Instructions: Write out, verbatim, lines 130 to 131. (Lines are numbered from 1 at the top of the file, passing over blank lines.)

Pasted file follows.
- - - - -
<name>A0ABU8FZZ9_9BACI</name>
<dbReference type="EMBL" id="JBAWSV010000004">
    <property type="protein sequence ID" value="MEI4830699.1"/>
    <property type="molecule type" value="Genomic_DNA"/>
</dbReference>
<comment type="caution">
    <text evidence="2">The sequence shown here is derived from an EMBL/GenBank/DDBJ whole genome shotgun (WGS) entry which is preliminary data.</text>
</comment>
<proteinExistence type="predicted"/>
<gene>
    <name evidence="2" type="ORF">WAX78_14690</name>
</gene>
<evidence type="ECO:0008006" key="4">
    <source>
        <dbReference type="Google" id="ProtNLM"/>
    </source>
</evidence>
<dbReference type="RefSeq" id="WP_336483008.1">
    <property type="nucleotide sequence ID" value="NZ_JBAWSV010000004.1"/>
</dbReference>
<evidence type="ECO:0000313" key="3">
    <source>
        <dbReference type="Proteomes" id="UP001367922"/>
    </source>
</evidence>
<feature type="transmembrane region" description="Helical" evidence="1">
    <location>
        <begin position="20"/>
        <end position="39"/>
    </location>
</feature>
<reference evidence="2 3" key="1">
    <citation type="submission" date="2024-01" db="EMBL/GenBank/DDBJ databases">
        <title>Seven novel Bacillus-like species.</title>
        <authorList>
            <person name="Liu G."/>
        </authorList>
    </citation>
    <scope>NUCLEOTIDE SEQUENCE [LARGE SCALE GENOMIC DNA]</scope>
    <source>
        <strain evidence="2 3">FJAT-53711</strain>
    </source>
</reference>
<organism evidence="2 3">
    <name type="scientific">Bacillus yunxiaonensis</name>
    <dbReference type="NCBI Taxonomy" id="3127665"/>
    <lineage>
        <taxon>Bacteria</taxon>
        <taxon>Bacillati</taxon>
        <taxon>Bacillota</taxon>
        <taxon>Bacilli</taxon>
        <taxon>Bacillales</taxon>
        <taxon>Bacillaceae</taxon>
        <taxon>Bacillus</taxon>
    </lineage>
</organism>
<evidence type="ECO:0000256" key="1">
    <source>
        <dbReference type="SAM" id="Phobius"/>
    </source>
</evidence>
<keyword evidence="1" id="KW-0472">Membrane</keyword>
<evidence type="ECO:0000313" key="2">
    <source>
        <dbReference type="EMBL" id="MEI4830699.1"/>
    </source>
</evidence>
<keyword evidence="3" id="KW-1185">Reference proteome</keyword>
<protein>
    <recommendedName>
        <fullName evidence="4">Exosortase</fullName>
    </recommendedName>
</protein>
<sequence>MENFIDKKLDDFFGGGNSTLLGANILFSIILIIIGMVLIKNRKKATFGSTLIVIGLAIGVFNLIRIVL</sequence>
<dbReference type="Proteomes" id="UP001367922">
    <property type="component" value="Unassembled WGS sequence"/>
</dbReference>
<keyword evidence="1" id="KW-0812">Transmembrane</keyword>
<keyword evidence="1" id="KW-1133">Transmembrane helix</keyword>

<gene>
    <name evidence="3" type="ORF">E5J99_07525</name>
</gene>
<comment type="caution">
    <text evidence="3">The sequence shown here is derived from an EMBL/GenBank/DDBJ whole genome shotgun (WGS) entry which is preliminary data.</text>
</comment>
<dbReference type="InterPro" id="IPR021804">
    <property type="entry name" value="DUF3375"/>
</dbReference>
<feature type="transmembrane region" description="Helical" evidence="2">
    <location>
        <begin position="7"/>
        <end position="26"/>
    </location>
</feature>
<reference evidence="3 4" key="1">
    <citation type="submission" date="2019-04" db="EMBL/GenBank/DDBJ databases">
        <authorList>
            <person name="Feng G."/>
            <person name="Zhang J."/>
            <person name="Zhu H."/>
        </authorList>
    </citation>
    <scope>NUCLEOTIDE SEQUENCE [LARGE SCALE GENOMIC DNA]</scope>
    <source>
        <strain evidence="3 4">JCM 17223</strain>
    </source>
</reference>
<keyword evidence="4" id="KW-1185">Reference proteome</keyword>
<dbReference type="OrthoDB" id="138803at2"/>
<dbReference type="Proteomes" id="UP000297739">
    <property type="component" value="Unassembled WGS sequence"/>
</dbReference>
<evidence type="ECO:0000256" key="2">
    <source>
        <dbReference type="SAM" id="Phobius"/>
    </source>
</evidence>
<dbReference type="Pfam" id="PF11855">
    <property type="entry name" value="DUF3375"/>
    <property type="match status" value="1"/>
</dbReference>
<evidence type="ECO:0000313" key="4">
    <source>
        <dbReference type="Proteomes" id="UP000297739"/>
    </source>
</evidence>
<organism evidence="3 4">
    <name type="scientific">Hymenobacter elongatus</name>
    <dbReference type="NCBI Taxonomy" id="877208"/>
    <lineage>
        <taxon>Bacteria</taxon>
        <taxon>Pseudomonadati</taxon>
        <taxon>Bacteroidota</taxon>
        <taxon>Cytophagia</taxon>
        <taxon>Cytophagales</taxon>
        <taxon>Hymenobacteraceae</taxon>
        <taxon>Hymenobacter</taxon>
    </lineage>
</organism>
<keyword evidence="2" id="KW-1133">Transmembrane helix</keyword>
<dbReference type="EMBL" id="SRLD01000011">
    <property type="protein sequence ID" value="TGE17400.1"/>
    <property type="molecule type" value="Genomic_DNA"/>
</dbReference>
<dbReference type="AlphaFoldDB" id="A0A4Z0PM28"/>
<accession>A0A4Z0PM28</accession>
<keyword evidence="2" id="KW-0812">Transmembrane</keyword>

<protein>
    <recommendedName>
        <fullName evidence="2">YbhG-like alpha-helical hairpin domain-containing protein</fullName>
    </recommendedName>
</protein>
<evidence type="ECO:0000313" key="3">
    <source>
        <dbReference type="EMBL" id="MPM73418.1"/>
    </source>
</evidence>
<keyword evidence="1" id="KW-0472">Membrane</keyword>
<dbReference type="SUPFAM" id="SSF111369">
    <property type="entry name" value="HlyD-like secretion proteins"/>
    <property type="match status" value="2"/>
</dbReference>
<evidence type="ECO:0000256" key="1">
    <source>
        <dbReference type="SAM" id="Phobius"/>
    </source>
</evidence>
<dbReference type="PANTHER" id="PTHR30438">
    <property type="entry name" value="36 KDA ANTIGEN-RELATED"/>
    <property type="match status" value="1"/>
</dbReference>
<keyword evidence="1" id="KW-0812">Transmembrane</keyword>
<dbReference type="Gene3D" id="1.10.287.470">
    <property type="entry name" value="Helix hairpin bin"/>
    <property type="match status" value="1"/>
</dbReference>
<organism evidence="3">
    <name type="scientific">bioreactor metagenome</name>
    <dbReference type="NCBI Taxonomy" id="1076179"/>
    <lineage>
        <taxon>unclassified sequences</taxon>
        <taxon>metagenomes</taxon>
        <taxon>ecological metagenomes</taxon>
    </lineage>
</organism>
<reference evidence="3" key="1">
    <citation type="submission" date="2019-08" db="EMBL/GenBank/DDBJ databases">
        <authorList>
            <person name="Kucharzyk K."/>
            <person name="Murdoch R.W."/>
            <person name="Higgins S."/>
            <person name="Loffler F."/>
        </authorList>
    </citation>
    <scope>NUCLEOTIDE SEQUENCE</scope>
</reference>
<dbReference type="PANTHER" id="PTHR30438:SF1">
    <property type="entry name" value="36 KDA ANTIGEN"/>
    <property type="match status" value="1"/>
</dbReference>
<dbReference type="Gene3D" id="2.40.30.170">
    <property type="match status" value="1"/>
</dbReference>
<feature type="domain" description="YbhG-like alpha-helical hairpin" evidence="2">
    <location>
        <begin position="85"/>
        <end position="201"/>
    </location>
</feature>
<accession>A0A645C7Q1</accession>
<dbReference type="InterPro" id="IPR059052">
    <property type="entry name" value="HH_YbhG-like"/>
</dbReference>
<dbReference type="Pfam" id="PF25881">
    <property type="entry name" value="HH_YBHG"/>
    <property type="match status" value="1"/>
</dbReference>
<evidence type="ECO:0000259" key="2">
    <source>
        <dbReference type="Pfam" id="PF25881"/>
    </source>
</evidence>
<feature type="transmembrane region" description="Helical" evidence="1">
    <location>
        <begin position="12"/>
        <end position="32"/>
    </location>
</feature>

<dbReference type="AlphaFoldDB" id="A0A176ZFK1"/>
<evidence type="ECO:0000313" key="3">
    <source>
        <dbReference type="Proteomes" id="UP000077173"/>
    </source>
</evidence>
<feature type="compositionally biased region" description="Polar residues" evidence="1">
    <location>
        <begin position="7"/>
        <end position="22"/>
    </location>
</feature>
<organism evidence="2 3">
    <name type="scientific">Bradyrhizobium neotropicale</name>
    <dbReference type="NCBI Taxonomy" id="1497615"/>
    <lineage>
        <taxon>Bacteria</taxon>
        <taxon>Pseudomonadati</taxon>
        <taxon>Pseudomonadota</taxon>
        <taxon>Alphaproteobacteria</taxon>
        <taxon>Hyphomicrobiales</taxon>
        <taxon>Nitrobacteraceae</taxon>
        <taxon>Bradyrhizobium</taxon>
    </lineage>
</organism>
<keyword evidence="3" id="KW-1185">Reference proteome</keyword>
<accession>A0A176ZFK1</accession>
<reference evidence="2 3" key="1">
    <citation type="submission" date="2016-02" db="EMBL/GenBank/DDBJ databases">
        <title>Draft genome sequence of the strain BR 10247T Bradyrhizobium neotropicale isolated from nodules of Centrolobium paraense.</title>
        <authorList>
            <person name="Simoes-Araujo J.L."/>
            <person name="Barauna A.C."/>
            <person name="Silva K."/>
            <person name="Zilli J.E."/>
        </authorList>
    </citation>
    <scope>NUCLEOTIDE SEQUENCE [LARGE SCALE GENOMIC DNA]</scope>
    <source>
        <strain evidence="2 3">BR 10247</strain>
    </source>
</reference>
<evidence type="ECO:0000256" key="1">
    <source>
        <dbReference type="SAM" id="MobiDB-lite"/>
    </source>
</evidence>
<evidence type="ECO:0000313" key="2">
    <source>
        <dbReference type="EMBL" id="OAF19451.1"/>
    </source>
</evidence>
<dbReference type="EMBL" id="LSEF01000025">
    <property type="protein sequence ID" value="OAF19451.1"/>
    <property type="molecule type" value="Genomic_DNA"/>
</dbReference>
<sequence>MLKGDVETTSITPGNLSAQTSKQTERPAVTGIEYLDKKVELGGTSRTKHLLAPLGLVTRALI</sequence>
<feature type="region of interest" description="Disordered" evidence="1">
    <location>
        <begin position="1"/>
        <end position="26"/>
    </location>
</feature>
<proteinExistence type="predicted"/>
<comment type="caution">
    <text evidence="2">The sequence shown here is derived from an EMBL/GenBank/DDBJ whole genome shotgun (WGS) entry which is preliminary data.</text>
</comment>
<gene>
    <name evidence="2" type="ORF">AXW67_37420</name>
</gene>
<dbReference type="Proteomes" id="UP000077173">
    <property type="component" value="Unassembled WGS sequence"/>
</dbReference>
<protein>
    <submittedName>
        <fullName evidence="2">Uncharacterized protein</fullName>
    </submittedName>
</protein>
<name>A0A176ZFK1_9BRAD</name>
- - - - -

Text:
    <lineage>
        <taxon>Bacteria</taxon>